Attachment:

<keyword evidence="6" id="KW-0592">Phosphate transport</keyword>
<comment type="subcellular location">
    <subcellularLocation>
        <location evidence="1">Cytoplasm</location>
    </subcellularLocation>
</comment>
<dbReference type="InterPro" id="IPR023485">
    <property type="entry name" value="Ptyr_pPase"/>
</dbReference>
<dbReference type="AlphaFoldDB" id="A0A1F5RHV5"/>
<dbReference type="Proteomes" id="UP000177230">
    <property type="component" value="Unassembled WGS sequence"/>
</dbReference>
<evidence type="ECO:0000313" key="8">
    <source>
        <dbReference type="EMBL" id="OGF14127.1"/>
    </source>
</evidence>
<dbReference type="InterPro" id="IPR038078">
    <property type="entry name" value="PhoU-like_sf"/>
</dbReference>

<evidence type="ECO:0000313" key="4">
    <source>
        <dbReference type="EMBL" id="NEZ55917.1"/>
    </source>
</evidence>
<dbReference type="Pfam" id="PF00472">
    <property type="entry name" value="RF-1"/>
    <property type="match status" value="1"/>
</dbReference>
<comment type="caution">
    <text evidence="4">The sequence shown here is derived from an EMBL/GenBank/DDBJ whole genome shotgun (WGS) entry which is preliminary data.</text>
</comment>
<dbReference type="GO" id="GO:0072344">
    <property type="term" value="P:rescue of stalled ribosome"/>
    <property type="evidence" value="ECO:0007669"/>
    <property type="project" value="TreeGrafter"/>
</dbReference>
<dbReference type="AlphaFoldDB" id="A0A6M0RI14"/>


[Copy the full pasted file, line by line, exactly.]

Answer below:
<keyword evidence="6" id="KW-0592">Phosphate transport</keyword>
<comment type="subcellular location">
    <subcellularLocation>
        <location evidence="1">Cytoplasm</location>
    </subcellularLocation>
</comment>
<dbReference type="InterPro" id="IPR023485">
    <property type="entry name" value="Ptyr_pPase"/>
</dbReference>
<dbReference type="AlphaFoldDB" id="A0A1F5RHV5"/>
<dbReference type="Proteomes" id="UP000177230">
    <property type="component" value="Unassembled WGS sequence"/>
</dbReference>
<evidence type="ECO:0000313" key="8">
    <source>
        <dbReference type="EMBL" id="OGF14127.1"/>
    </source>
</evidence>
<dbReference type="InterPro" id="IPR038078">
    <property type="entry name" value="PhoU-like_sf"/>
</dbReference>

<evidence type="ECO:0000313" key="4">
    <source>
        <dbReference type="EMBL" id="NEZ55917.1"/>
    </source>
</evidence>
<dbReference type="Pfam" id="PF00472">
    <property type="entry name" value="RF-1"/>
    <property type="match status" value="1"/>
</dbReference>
<comment type="caution">
    <text evidence="4">The sequence shown here is derived from an EMBL/GenBank/DDBJ whole genome shotgun (WGS) entry which is preliminary data.</text>
</comment>
<dbReference type="GO" id="GO:0072344">
    <property type="term" value="P:rescue of stalled ribosome"/>
    <property type="evidence" value="ECO:0007669"/>
    <property type="project" value="TreeGrafter"/>
</dbReference>
<dbReference type="AlphaFoldDB" id="A0A6M0RI14"/>